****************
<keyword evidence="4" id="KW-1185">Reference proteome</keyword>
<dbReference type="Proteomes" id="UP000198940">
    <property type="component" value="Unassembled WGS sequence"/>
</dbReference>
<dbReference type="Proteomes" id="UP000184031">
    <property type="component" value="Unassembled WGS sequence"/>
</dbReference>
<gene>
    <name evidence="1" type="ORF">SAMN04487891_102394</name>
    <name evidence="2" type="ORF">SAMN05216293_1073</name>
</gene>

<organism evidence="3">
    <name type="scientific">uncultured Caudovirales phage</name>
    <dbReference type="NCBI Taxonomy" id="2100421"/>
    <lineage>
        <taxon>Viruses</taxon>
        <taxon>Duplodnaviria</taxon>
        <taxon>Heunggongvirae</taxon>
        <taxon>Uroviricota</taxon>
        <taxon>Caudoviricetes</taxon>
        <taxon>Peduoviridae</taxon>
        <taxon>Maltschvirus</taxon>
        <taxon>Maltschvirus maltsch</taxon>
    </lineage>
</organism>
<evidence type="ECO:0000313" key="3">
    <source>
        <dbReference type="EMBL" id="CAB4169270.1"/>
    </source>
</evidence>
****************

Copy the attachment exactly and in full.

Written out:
<keyword evidence="4" id="KW-1185">Reference proteome</keyword>
<dbReference type="Proteomes" id="UP000198940">
    <property type="component" value="Unassembled WGS sequence"/>
</dbReference>
<dbReference type="Proteomes" id="UP000184031">
    <property type="component" value="Unassembled WGS sequence"/>
</dbReference>
<gene>
    <name evidence="1" type="ORF">SAMN04487891_102394</name>
    <name evidence="2" type="ORF">SAMN05216293_1073</name>
</gene>

<organism evidence="3">
    <name type="scientific">uncultured Caudovirales phage</name>
    <dbReference type="NCBI Taxonomy" id="2100421"/>
    <lineage>
        <taxon>Viruses</taxon>
        <taxon>Duplodnaviria</taxon>
        <taxon>Heunggongvirae</taxon>
        <taxon>Uroviricota</taxon>
        <taxon>Caudoviricetes</taxon>
        <taxon>Peduoviridae</taxon>
        <taxon>Maltschvirus</taxon>
        <taxon>Maltschvirus maltsch</taxon>
    </lineage>
</organism>
<evidence type="ECO:0000313" key="3">
    <source>
        <dbReference type="EMBL" id="CAB4169270.1"/>
    </source>
</evidence>